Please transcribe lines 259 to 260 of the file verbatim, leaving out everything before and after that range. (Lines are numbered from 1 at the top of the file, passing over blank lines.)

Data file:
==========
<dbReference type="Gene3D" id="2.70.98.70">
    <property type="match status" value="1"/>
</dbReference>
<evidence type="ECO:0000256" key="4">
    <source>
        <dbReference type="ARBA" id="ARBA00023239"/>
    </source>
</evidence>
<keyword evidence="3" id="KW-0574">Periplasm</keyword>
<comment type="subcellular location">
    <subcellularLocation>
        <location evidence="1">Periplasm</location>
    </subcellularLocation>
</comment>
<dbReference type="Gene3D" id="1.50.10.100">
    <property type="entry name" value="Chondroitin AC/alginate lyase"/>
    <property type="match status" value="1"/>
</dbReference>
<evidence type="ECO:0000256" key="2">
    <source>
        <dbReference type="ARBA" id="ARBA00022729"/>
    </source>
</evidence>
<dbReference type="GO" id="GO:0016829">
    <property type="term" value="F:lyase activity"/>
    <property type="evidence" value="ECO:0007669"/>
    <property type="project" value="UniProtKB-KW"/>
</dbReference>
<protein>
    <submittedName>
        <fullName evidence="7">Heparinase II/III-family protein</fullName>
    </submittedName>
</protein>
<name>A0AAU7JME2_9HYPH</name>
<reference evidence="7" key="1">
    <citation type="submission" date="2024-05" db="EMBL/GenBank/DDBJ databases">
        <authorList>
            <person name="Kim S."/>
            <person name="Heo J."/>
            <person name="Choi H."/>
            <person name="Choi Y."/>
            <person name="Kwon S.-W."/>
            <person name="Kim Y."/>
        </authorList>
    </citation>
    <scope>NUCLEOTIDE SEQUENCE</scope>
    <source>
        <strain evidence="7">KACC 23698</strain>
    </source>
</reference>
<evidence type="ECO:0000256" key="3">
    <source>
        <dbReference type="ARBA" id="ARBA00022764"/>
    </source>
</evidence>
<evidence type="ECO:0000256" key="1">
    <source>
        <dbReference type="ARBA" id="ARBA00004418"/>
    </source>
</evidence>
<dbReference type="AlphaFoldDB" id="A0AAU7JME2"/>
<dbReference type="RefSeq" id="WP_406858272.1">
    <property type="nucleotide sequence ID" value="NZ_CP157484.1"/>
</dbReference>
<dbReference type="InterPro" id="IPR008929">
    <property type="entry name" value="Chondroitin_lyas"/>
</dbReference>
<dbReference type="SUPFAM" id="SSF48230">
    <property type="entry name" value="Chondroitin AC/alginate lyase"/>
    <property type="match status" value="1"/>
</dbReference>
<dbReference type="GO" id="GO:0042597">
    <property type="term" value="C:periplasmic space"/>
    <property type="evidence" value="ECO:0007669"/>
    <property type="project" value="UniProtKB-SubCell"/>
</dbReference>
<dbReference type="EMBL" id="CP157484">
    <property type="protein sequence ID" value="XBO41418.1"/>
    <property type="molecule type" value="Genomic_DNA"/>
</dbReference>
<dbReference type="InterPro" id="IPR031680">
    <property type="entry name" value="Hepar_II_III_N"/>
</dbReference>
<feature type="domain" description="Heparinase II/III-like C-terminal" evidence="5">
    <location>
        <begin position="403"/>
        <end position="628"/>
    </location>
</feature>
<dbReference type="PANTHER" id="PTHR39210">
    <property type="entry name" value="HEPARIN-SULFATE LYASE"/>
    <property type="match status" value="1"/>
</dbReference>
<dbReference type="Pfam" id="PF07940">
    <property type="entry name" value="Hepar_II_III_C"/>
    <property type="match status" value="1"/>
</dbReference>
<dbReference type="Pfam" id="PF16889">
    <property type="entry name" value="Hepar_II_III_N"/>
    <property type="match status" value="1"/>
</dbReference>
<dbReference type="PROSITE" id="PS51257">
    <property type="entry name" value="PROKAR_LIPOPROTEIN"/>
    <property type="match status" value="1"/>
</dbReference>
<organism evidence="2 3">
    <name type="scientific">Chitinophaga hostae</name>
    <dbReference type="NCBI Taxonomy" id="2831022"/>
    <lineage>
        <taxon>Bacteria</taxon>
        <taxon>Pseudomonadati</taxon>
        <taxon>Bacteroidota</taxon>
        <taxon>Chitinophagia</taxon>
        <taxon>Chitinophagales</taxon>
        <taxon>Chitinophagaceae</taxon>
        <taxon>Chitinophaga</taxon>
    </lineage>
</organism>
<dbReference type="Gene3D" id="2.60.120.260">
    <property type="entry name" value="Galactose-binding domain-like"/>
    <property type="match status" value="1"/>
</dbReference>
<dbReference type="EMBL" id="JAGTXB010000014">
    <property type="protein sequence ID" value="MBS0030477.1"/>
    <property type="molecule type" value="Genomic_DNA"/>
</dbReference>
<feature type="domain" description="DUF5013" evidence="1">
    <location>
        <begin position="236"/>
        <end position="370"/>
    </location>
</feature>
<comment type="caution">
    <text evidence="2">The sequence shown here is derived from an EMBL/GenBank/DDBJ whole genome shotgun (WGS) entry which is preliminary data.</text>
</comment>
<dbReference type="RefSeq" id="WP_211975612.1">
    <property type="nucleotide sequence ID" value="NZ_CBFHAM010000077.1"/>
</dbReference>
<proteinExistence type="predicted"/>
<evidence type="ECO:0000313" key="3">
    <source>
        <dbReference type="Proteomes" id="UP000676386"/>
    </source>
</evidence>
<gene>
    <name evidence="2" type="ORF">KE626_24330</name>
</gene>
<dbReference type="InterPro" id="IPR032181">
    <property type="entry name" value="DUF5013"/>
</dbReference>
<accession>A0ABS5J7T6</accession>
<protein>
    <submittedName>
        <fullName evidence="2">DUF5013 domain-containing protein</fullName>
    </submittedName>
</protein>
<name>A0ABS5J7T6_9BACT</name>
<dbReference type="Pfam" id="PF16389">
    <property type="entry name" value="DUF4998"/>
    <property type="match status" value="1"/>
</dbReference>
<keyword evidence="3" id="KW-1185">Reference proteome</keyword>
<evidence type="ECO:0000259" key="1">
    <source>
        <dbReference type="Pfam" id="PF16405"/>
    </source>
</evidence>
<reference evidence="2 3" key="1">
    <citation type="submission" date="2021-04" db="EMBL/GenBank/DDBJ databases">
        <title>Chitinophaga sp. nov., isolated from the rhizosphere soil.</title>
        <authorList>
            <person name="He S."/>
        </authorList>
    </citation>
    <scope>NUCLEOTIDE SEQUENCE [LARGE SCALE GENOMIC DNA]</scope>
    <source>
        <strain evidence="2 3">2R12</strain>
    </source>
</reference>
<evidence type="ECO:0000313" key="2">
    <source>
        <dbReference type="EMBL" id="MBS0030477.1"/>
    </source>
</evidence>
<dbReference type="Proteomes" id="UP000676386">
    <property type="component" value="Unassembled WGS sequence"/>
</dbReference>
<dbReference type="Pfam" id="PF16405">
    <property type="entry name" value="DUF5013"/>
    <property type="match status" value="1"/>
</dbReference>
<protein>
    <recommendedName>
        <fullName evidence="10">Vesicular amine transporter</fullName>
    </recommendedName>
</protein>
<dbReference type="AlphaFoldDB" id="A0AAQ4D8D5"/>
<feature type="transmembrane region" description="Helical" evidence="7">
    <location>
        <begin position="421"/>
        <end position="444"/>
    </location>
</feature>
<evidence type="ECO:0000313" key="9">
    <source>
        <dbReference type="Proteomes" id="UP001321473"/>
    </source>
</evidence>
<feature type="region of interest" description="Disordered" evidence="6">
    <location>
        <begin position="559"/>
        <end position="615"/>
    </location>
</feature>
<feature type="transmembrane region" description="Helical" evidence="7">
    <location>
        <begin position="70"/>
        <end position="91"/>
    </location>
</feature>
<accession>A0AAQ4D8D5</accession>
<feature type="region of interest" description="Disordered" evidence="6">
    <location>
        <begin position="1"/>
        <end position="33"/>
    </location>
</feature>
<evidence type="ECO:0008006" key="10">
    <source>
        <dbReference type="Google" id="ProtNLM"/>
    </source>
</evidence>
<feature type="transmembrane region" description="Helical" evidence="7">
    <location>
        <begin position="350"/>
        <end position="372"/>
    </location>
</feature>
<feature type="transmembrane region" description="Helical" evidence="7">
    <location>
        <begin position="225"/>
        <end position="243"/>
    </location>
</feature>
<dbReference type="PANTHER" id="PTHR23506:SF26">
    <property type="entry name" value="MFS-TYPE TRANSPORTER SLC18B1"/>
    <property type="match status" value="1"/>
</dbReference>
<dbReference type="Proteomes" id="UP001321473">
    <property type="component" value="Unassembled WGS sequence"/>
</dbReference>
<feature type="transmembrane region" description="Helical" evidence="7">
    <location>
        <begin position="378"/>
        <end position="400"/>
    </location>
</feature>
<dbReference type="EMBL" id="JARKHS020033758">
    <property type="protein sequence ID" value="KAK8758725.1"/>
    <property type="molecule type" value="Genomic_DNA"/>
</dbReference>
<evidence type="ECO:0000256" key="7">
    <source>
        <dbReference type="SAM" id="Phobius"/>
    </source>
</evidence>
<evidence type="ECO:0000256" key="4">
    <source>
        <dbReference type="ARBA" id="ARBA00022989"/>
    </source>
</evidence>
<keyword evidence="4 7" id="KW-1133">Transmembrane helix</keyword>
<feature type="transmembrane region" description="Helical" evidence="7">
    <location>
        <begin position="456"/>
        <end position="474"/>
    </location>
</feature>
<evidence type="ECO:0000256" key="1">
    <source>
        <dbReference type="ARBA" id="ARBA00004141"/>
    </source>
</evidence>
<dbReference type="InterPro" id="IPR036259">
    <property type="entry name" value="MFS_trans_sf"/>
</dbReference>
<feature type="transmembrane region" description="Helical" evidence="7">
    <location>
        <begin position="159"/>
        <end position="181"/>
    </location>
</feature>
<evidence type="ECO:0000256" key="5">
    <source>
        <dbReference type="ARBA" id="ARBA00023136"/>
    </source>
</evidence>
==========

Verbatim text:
    <property type="protein sequence ID" value="KAK8758725.1"/>
    <property type="molecule type" value="Genomic_DNA"/>